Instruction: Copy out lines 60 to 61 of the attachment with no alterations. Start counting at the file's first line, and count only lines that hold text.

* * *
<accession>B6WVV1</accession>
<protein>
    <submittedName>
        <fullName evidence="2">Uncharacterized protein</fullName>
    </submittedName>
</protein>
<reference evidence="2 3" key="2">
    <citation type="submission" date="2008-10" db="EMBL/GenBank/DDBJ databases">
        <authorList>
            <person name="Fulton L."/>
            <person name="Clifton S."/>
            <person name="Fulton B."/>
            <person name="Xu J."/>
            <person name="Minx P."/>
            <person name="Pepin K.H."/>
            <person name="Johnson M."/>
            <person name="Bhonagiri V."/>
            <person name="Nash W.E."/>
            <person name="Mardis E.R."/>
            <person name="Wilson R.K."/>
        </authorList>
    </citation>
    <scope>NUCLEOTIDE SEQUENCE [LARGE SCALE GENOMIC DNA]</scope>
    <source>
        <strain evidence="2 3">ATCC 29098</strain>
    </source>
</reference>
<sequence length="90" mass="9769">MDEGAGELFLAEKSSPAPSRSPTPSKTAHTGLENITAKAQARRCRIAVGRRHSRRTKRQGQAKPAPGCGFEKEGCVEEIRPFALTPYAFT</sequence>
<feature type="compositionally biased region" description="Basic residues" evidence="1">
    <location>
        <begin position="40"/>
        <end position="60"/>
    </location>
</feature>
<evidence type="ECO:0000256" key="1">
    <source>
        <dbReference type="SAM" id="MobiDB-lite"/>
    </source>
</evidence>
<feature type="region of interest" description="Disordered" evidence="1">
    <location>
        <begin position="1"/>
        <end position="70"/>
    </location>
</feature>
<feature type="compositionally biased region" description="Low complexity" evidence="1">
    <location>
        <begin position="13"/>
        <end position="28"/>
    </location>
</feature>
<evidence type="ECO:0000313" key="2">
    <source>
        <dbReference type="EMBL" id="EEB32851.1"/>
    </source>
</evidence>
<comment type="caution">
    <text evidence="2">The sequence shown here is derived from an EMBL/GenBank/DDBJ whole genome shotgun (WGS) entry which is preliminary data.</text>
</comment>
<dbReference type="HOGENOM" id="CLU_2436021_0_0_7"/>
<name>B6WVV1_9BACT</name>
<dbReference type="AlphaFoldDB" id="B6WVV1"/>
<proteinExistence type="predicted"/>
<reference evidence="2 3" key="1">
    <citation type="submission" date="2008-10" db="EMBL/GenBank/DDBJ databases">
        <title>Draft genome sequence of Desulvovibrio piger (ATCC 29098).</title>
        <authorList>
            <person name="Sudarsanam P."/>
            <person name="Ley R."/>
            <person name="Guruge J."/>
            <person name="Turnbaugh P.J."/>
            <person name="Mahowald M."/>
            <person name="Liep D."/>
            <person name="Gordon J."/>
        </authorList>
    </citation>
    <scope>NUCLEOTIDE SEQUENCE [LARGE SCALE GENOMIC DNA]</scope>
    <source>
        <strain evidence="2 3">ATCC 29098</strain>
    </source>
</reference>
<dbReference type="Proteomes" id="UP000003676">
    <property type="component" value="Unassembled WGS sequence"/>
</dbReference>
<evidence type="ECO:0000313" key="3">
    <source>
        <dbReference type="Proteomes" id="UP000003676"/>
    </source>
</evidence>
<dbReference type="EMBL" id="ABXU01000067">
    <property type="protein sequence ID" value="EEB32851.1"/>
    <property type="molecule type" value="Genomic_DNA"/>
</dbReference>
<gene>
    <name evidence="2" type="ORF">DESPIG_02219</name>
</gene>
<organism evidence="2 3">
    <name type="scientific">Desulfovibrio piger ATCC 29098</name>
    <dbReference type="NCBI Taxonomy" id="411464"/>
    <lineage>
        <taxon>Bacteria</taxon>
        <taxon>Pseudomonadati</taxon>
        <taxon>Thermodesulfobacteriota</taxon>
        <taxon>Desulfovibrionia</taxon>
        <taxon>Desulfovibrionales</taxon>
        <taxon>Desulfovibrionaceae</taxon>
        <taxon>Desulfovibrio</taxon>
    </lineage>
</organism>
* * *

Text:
<dbReference type="HOGENOM" id="CLU_2436021_0_0_7"/>
<name>B6WVV1_9BACT</name>